Are we sure?
We are still failing to record more than a few prices.
we have collected a weighted total of 86.9% of comparable coverage collected previously (excluding unavailable items).
The next bit is curious as what is still excluded?
As the restrictions caused by the ongoing coronavirus (COVID-19) pandemic have been eased, the number of CPIH items that were unavailable to UK consumers in August has reduced to eight……. these account for 1.1% of the CPIH basket by weight
When I checked it was things I should have thought of like football and theatre admission.
There is downwards pressure on the goods sector in the short-term.
The headline rate of output inflation for goods leaving the factory gate was negative 0.9% on the year to August 2020, unchanged from June 2020.
This has been reinforced by the fall in the price of oil.
The price for materials and fuels used in the manufacturing process displayed negative growth of 5.8% on the year to August 2020, down from negative growth of 5.7% in July 2020…..The largest downward contribution to the annual rate of input inflation was from crude oil.
Owner Occupied Housing
It was hard not to laugh as I read this earlier.
The Consumer Prices Index including owner occupiers’ housing costs (CPIH) 12-month inflation rate was 0.5% in August 2020, down from 1.1% in July 2020.
Why? This is because the imputed rents used to keep the number lower have ended up producing a higher number than CPI.This is because they are smoothed are in fact on average from the turn of the year rather than now.
Private rental prices paid by tenants in the UK rose by 1.5% in the 12 months to August 2020, up from 1.4% in the 12 months to July 2020.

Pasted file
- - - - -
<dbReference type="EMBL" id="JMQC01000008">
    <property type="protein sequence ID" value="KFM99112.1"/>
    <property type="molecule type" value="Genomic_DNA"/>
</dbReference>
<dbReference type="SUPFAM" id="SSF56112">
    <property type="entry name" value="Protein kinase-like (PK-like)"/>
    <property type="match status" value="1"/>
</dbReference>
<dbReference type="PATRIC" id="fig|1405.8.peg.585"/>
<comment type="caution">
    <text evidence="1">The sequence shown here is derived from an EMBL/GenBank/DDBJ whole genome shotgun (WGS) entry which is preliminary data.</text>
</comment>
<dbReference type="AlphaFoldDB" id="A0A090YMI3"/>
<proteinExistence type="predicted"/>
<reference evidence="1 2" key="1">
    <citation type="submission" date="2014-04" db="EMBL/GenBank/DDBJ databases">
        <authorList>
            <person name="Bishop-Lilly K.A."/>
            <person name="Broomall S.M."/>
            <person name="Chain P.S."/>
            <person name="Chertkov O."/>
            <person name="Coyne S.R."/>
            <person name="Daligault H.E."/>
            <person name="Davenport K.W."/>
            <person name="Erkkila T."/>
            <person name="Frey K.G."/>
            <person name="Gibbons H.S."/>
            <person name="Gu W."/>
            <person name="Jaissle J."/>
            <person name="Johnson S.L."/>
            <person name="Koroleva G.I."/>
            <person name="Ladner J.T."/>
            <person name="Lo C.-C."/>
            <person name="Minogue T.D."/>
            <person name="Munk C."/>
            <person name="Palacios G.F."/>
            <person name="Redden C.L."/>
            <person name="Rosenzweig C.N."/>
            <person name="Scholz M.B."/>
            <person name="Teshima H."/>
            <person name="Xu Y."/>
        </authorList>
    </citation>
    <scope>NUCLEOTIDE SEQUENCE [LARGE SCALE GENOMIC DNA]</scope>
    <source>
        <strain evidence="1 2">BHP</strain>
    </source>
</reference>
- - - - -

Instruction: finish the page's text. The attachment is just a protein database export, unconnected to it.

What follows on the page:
Quite a shambles may be building here because Daniel Farey-Jones has been following rent changes in London and here is an example from the last 24 hours.
Bloomsbury 1-bed down 21% to £1,300……….Waterloo 2-bed down 16% to £2,000……..Shoreditch 1-bed down 23% to £1,842.
Here is how this is officially reported.
London private rental prices rose by 1.3% in the 12 months to August 2020.
Whilst Daniel’s figures started as anecdotes he has built up a number of them which suggests there is something going on with rents that is very different to the official data.
Switching to house prices the official series is way behind so here is Acadata on the state of play.
In August, Halifax and Rightmove are showing broadly similar annual rates of price growth of 5.2%
and 4.6% respectively, with Nationwide and e.surv England and Wales reporting lower figures of 3.7%
The lower inflation news is welcome but a fair bit of it is temporary as the Eat Out To Help Out scheme is already over. There is a feature in the numbers which is something that has popped up fairly regularly in recent times.
The CPI all goods index annual rate is -0.2%, down from 0.0% last month….The CPI all services index annual rate is 0.6%, down from 2.1% last month.
Goods inflation is lower than services inflation and in this instance went into disinflation.
However I think we are in for a period of price shifts as I note this.
The annual rate for CPI excluding indirect taxes, CPIY, is 1.8%, up from 1.0% last month.
So once the tax cuts end we will see a rally in headline inflation. Some places will need to raise prices but it is also true that others are cutting. For example Battersea Park running track and gym has just cut its monthly membership fee.